Distillation - Pros and Cons
Aside from desalinating water, the distillation
process will reliably remove bacteria and viruses and dangerous
heavy metals like lead, arsenic, and mercury. Distillation is
ideal for recipients of non-municipally treated water, due to
the particular challenges and heavy contamination of raw, untreated
water. For this reason, distillation is often used as the preferred
method of water treatment in developing nations that must work
with heavily contaminated, untreated drinking water. Distillation
is extremely effective at the removal of bacteria and often
used in areas at high risk of waterborne diseases. Distillation
also removes soluble minerals like calcium, magnesium, and phosphorous
that may harden water and increase the occurrence of scaling.
The distillation process contains several elements that make
it undesirable for purifying drinking water. First of all, while
the vaporization process will strip water of salt, metals, and
bacteria, the boiling point of most synthetic chemicals, including
pesticides, herbicides, and chlorine solutions is lower than
the boiling point of water. Synthetic chemicals are the major
contaminants remaining after municipal treatment. Distillation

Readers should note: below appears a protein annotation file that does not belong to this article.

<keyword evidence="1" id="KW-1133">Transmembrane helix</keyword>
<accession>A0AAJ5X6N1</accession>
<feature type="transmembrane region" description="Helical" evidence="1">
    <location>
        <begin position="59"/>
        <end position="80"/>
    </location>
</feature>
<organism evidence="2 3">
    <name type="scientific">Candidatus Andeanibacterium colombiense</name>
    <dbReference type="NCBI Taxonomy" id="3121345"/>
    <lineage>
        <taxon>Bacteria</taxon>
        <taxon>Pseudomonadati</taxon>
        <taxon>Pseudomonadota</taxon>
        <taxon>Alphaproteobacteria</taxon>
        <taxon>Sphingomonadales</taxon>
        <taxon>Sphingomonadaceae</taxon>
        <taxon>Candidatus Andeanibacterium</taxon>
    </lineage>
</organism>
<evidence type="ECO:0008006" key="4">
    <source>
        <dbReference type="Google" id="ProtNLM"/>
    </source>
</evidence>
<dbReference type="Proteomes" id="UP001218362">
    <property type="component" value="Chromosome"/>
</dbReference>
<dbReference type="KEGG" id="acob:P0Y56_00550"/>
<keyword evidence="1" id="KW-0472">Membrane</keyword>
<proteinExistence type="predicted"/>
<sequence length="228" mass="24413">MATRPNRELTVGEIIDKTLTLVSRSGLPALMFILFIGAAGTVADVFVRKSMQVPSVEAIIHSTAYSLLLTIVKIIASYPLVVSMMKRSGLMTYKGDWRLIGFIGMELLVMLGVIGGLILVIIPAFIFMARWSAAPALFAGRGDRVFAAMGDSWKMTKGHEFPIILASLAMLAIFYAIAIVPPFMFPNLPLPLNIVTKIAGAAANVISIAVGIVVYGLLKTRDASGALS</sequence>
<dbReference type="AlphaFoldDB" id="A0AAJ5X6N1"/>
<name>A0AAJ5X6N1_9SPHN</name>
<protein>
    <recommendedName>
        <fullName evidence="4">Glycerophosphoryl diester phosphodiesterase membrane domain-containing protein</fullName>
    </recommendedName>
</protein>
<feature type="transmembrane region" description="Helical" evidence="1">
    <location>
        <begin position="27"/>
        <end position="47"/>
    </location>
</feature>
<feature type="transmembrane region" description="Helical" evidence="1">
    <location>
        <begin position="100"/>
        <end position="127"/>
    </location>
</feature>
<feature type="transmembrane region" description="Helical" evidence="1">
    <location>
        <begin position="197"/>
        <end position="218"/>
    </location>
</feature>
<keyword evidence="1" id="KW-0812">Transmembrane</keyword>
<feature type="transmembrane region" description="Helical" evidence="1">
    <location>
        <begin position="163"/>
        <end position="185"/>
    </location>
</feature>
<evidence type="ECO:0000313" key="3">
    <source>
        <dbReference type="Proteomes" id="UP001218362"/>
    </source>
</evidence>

does not remove these harmful chemicals.
Also, distillation is a very slow process and requires a heated energy source. Though experiments in the use of solar power have been attempted, this form of energy is only able to treat small quantities of water and difficult to maintain at a constant temperature (Holland et al, 1999). The inefficiency of solar power requires the use of more costly energy forms. Also, because this process must be repeated several times to ensure significant water purity, it could take several hours to provide one gallon of cleansed water. Generally, distillation requires five gallons of tap water to generate one gallon of purified water.
Finally, distillation, like reverse osmosis, strips water of natural trace elements. When these elements are removed from water, the hydrogen composition becomes greater in proportion, making the water very acidic. Several studies have proven that drinking distilled water, stripped of minerals, can actually be harmful to the body system (Rona, 1995). Long-term consumption of such de-mineralized water can result in mineral deficiencies in the body. Though the removal of trace minerals creates water that is ideal for use in photo or print shops, it creates tasteless and even unhealthy drinking water.